Suzuki Kizashi: A good yet forgotten sedan

Updated Jun 04, 2021 | Same topic: Nostalgia: Cars We Miss

It flew under the radar that everyone forgot about it. 

We’ve talked about popular models of ages past before, but this time we’d like to talk about one car that flew under the radar. It received praise and notable accolades, but it was released in a tumultuous time and against popular rivals. We’re talking about the Suzuki Kizashi, and how this forgotten sedan was actually a great car. 

A picture of the Suzuki Kizashi near some buildings

The Suzuki Kizashi for North America

Suzuki Kizashi: Quirky and underrated 

Classed as a midsize sedan, the Kizashi, or “omen/sign” in Japanese, was a bit smaller than the Toyota Camry and the Honda Accord. It also exceeded the Japanese compact car classification standards, which also meant that it didn’t do too well even in its home country.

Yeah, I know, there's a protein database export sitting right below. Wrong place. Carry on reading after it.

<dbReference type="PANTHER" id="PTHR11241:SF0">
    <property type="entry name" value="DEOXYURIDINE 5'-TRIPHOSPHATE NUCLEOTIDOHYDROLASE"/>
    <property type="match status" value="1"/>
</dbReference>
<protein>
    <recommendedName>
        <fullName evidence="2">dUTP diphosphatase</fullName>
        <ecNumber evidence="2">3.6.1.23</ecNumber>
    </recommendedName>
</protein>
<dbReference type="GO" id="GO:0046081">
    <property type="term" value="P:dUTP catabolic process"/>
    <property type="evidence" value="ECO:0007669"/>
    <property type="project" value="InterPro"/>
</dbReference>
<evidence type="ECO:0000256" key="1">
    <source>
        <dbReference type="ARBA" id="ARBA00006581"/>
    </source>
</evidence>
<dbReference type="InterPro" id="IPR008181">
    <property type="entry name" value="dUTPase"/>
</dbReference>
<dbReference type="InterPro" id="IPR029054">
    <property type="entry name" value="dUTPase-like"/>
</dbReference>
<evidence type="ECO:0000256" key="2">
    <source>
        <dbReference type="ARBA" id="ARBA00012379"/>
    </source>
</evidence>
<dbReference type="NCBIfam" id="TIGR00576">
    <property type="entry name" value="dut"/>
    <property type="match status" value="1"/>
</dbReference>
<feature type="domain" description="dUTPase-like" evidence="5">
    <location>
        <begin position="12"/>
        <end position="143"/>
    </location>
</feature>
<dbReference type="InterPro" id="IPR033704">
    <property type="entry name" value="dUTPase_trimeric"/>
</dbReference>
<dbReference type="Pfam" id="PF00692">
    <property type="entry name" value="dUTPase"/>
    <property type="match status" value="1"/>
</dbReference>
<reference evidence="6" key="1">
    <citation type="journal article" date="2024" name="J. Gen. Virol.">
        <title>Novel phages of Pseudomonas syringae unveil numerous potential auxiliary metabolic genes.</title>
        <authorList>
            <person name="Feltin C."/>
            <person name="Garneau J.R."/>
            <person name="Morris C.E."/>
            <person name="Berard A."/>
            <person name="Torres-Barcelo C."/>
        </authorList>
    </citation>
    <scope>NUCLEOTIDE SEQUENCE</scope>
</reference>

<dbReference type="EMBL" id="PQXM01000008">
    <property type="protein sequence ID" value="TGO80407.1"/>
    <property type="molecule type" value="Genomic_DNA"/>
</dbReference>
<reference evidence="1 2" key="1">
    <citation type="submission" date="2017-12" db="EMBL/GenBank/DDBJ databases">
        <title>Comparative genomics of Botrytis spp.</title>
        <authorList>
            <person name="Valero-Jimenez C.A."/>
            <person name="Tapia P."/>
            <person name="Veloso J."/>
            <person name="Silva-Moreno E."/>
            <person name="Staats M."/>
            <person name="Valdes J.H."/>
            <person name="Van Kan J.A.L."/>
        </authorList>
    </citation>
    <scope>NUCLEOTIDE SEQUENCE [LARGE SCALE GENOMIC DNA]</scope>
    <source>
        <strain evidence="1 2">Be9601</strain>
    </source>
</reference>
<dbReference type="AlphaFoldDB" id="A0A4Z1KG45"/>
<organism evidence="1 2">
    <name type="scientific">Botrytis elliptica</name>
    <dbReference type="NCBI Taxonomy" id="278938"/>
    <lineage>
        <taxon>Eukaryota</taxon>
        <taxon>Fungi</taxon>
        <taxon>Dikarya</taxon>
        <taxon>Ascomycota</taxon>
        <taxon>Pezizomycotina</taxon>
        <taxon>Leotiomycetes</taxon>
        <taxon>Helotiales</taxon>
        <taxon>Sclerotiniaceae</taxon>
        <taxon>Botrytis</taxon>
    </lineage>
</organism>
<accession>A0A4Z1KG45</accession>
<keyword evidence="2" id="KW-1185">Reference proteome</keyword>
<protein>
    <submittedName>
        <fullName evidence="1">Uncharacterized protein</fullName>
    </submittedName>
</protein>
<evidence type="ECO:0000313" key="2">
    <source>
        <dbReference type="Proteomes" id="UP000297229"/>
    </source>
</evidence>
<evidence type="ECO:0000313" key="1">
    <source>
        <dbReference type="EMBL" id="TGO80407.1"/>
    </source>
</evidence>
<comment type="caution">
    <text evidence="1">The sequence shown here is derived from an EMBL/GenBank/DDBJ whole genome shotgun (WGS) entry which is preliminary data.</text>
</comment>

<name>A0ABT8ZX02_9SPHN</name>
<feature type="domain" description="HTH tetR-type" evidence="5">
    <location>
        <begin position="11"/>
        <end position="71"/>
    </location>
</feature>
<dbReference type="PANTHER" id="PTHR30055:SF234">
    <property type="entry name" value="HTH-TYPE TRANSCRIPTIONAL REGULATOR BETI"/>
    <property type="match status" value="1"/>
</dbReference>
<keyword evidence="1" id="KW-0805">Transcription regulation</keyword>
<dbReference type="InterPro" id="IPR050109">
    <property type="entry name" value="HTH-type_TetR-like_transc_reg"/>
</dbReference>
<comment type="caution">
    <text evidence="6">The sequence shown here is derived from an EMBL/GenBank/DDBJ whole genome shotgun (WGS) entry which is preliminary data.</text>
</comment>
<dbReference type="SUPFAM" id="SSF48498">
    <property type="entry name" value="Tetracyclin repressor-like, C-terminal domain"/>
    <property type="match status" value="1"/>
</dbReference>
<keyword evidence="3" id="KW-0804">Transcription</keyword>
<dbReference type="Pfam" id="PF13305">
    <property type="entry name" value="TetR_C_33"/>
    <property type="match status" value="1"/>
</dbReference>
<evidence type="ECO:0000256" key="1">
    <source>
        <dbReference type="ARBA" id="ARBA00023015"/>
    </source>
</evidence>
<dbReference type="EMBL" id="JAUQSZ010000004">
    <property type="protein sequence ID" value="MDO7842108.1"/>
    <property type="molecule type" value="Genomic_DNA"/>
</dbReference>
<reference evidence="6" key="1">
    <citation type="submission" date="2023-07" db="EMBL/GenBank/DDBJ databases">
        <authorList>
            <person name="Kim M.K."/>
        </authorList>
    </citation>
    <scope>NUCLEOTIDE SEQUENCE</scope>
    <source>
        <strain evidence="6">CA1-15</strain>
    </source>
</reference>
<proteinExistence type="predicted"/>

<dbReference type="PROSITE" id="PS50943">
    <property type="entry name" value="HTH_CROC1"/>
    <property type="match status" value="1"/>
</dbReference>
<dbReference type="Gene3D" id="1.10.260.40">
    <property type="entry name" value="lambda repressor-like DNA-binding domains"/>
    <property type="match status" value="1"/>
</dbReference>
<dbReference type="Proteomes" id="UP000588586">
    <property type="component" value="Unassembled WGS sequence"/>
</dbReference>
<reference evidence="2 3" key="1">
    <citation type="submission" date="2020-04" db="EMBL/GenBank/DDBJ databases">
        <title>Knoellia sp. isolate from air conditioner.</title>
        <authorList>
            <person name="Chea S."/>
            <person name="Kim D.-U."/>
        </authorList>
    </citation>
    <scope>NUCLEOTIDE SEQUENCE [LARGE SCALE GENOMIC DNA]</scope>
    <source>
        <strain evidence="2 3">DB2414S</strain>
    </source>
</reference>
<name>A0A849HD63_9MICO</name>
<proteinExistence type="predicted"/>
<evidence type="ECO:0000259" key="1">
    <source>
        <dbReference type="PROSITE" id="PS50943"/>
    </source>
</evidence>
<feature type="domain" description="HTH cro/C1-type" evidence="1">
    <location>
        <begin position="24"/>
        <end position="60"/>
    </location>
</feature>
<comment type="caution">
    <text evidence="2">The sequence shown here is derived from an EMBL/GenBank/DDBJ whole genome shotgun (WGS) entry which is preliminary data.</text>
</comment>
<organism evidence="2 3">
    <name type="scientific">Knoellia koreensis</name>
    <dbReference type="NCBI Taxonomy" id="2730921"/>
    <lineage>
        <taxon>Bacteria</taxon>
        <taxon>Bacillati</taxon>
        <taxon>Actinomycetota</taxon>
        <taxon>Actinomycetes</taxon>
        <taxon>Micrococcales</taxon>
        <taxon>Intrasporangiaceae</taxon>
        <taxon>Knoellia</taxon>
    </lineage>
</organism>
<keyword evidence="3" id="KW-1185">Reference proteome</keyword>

Mind you, Suzuki isn’t exactly known for midsize sedans even today, so there’s that.

Under the hood, the Kizashi’s 2.4-liter inline-4 gasoline engine made a healthy 185 horsepower and 230 Nm of torque. Power is sent to the front wheels via a six-speed manual or a continuously variable transmission (CVT).

This meant that it was more powerful than the inline-4 Camry and Accord models that it rivaled at the time. Moreover, it was also a bit lighter than most of its competitors at the time. This might’ve translated to better handling and good responsiveness overall.

As such, many appreciated the nimbleness, and agility of the Kizashi. This is especially true with the all-wheel-drive variant which we didn’t get, but even the FWD Kizashi hardly understeered. Well, according to reviewers at least. 

A picture of the Suzuki Kizashi

The ASEAN-spec Suzuki Kizashi